I understand there are selection rules in spectroscopy and quantum mechanics which governs whether a transition happens or not. For example, in atomic spectroscopy, the total orbital angular momentum quantum number $L$ can only change by plus or minus one:

$$\Delta L = \pm 1$$

I'd like to know the derivation of this selection rule, but I dont know where to start from.

  • $\begingroup$ I assume you mean atomic spectroscopy, but please edit if I have misinterpreted. $\endgroup$
    – orthocresol
    May 26, 2020 at 18:15
  • $\begingroup$ The photon is spin 1. Note that this is not an absolute rule. $\endgroup$
    – Jon Custer
    May 26, 2020 at 18:19
  • $\begingroup$ yes i mean atomic spectroscopy, sorry! How could I continue on from this @JonCuster $\endgroup$ May 26, 2020 at 19:54
  • $\begingroup$ It is due to the photon, whose spin is equal to $1$. If a photon is absorbed, this spin is not lost. It must change the quantum number of the target. $\endgroup$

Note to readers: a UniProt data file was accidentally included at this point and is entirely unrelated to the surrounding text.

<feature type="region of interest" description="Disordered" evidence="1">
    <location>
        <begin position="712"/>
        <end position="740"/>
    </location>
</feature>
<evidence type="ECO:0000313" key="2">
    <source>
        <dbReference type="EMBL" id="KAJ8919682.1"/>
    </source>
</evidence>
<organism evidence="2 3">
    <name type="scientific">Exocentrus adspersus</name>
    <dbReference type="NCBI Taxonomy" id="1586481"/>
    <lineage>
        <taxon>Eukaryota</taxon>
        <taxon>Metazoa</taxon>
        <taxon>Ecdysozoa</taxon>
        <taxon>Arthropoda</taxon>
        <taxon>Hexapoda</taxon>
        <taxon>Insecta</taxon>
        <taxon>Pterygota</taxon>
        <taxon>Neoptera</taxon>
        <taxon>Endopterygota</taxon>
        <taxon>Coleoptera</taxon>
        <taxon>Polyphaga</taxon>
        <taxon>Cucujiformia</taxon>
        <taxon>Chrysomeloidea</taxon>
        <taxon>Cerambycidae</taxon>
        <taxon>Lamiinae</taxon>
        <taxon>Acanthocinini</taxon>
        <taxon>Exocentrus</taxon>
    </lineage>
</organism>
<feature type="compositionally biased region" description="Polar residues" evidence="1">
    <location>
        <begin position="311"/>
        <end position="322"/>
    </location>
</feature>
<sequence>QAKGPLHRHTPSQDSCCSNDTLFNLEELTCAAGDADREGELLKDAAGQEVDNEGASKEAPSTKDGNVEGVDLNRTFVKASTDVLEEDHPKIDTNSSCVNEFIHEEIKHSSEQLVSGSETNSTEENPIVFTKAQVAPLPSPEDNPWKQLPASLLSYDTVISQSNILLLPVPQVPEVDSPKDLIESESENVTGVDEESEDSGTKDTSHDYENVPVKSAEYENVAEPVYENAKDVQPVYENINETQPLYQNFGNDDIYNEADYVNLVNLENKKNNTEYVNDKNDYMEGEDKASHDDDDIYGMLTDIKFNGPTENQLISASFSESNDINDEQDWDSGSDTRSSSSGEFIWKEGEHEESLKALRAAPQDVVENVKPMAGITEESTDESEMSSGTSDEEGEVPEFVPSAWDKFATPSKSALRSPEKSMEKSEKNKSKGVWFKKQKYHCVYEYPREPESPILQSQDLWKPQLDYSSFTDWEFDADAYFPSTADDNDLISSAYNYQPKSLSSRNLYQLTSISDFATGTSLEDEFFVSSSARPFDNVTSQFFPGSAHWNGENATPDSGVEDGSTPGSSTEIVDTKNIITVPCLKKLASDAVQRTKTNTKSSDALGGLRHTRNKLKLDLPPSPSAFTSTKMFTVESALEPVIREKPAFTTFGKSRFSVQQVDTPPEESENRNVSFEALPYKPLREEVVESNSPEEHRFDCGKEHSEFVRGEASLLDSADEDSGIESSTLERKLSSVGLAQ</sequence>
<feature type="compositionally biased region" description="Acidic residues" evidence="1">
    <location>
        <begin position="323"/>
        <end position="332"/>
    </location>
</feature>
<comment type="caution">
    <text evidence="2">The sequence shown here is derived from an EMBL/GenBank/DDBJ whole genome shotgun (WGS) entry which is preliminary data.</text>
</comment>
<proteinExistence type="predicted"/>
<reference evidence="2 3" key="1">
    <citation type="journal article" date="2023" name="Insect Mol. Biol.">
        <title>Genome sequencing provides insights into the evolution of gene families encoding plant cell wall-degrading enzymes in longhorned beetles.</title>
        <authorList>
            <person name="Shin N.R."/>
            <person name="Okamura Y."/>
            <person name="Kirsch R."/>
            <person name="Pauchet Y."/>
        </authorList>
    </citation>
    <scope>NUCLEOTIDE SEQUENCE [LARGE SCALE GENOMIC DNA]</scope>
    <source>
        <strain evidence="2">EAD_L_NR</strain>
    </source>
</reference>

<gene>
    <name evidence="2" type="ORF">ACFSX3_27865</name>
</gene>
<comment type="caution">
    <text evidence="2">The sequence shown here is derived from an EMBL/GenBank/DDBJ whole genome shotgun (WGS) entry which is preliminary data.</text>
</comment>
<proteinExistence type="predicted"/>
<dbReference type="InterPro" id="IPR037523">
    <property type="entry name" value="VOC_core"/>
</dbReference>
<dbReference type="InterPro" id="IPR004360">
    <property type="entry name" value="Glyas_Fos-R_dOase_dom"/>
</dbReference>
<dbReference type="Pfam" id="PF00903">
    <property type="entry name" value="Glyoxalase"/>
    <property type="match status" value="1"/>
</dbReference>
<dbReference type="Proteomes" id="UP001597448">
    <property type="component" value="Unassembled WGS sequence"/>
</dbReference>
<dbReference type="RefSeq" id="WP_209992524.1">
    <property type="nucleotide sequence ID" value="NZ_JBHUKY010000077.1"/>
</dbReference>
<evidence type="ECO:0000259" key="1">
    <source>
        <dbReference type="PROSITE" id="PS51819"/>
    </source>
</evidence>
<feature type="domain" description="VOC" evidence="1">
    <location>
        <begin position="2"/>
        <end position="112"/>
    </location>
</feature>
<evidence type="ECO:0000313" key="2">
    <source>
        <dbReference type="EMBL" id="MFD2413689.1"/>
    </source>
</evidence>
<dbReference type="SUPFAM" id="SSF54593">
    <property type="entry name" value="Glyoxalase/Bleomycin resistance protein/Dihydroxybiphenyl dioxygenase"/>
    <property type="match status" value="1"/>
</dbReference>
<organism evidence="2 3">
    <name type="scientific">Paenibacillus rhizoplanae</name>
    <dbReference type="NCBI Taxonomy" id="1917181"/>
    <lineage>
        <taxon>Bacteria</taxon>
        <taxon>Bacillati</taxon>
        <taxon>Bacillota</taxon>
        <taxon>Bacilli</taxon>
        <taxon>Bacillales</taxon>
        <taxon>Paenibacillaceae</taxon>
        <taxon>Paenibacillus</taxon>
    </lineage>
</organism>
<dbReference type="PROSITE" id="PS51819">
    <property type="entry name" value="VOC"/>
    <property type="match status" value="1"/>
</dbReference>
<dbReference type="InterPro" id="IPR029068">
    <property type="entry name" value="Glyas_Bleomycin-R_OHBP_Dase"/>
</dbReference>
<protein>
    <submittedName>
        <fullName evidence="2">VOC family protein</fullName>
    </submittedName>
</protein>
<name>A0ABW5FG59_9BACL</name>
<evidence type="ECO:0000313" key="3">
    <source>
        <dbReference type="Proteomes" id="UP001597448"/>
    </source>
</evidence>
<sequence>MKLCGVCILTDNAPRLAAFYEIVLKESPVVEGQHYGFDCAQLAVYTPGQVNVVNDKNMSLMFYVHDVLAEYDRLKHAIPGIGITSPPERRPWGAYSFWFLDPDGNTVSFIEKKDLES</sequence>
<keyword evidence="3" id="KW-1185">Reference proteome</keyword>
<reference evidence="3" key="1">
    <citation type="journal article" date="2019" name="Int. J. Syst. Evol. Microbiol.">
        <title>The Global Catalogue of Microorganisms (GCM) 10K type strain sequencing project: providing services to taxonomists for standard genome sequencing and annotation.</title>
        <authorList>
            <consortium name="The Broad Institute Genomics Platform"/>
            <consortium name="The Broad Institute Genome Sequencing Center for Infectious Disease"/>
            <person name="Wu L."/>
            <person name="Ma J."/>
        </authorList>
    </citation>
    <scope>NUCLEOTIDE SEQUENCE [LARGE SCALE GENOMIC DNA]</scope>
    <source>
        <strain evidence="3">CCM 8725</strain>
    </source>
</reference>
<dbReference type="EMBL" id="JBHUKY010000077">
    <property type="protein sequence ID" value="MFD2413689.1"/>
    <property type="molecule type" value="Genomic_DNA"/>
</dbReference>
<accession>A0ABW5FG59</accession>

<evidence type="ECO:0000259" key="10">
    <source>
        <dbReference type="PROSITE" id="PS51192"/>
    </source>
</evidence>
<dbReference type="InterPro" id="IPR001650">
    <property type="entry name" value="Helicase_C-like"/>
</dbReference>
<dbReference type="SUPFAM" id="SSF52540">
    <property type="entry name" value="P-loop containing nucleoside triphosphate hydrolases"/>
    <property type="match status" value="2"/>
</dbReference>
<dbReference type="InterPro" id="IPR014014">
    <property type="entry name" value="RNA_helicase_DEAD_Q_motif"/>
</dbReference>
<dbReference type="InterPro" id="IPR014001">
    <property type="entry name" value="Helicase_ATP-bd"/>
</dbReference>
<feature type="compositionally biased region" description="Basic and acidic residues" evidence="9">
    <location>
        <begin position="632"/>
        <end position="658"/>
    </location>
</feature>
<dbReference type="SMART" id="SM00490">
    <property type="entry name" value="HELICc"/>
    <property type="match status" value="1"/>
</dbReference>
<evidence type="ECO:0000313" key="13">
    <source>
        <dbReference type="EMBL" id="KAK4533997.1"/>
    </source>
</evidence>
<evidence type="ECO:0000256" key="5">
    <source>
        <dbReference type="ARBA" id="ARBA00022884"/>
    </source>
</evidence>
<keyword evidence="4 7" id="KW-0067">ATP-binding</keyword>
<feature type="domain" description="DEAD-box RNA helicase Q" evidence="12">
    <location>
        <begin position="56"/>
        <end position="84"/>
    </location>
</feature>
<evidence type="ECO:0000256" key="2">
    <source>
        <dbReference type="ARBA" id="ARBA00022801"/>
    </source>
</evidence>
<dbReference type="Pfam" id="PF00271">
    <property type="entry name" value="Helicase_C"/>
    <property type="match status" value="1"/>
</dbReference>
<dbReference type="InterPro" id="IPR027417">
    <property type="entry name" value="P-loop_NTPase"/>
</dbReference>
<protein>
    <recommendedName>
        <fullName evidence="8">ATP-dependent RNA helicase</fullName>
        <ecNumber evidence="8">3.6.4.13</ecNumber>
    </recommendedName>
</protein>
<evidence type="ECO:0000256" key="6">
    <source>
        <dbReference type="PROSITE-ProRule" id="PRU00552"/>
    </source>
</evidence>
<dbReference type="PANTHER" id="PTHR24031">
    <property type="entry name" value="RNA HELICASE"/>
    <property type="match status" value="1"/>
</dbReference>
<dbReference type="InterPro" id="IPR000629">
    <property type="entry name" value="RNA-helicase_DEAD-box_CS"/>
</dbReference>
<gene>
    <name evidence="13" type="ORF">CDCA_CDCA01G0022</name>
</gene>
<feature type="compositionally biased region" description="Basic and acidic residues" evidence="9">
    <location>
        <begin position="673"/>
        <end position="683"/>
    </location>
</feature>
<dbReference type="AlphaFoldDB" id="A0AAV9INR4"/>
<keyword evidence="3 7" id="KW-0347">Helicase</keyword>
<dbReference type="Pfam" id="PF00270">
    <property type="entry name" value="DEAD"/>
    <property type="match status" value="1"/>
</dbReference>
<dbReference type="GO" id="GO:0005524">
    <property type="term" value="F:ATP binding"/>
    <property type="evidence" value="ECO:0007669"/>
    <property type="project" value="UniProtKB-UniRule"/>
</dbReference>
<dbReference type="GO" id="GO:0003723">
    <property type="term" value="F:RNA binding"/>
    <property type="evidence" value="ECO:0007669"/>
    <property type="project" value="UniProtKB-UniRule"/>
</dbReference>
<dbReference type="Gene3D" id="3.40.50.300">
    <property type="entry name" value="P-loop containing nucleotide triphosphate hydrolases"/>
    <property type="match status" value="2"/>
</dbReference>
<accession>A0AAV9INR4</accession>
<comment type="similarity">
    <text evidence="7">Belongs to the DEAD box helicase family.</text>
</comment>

– Maurice
    May 26, 2020 at 20:36
  • $\begingroup$ Angular momentum is always conserved. The photon has one unit and so the atoms's angular momentum must change by this amount also. When examining the equations, involving the dipole $E.x$ induced in the atom(or molecule) by the radiation and the wavefunctions, the selection rules are found so that a solution is not zero, i.e. there is a finite chance of absorbing a photon. In one dimension the equations have the form $E\int\psi_f x\psi_idx$ where $\psi_{i,j}$ are the initial and final wavefunctions and $x$ the displacement that causes the dipole, and $E$ the amplitude of the radiation. $\endgroup$
    – porphyrin
    May 27, 2020 at 8:33


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